Amateur players who aren’t very familiar with pool always try to shoot shots that are the easiest for them to aim and to make the ball. This is why so often you see a player who has ball in hand and immediately sets up their next shot for a 2 foot straight in shot that’s easy to make. The problem with this strategy is that even though playing ball in hand straight in guarantees that you’ll make the ball, most of the time it doesn’t set you up for the second shot.
Not planning ahead usually cuts short most players run outs. So, when you have ball in hand during a game of 8 ball for example, you should have three goals.
- Place the cue ball in a position that makes it easy to make the ball at hand
- Make sure that you put the cue ball in a position with a good enough angle to get to the next ball. Sometimes no angle at all is necessary.
- Solve the biggest problem balls first, making the rest of your runout easier.
To accomplish this first goal, the easiest way to make another ball is when the cue ball is close to the ball you’re trying to make. You don’t want to be too close because when the balls are very close it’s hard to use follow through well without double hitting the cue ball and so players tend to let up on their stroke. You certainly don’t want the cue ball too far from the object ball because that increases difficulty. Instead try to keep the cue ball about a diamond or two away from the object ball for the easiest shot. Make sure to keep in mind to stay away from bridging over other balls or putting the cue ball in a weird spot on the table where you have to stretch to reach it.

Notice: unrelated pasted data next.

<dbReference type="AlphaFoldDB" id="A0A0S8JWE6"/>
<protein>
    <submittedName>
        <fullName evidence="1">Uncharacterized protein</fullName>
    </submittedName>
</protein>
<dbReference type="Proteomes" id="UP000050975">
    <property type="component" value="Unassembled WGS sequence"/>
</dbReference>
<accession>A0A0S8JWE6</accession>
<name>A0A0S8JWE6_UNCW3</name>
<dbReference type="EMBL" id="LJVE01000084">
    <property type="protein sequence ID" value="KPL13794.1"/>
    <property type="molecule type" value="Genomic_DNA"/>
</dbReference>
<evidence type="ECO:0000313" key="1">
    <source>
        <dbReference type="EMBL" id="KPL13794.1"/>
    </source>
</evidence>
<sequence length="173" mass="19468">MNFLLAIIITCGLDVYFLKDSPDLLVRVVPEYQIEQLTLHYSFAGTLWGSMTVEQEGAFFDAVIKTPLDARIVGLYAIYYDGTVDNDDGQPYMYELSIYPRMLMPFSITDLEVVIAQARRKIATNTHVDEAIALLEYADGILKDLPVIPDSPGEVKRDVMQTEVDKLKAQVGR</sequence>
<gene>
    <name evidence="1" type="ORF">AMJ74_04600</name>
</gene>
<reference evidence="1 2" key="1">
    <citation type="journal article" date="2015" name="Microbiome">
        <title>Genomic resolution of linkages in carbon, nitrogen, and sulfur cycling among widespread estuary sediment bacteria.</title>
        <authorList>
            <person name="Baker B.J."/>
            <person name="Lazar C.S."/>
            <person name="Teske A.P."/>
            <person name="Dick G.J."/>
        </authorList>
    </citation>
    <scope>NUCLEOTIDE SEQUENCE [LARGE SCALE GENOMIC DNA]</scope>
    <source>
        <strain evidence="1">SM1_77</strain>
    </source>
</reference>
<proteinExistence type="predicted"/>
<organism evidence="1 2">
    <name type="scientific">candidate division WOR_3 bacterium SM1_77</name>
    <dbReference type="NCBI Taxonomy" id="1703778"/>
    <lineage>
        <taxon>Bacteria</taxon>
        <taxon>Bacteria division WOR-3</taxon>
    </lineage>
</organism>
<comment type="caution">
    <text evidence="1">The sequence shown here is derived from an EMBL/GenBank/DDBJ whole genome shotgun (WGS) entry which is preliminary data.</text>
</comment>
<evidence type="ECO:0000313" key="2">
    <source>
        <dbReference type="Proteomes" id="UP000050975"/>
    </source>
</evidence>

To accomplish the second goal, put the ball at an angle. Even though it is more difficult to make shots that are not straight in, you’re almost guaranteed to increase your runout percentage with ball in hand this way. Of course, that’s not to say using ball in hand to get straight in is always a bad thing. There are plenty of scenarios where you want ball in hand to be straight in because it leads well to the next ball. The main point is to make sure that this type of position is not always your first choice when at the table.
The main reason why straight in shots are a problem is because it limits your options to maneuver the cue ball. You only have three choice with playing position on a straight in shot: draw, follow, or stop. You can’t use multiple rails to get position if you need to and you’re usually forcing the cue ball from one place to another when straight in.
The third task when playing 8 ball or sometimes 9 ball is you want to use your ball in hand to help get rid of the most difficult balls to pocket first. This means that you should survey the entire table first before deciding where to put down the cue ball. Problem areas are typically tied up balls, balls that require pin point position play, or difficult combinations and caroms. So, if you see these types of shots on the table, they need to be solved as early as possible.
The reason you want to solve these problems early in 8 ball is because if you break two balls in a cluster then you have plenty of balls around to give a chance at getting good shot. When you wait till the last balls to break up a cluster then you have to hope that you get a shot on one of the balls in that cluster. If that doesn’t happen, your run is over. That’s why it’s always a good idea to break out problem balls early while you still have insurance balls that you can pocket in a jam.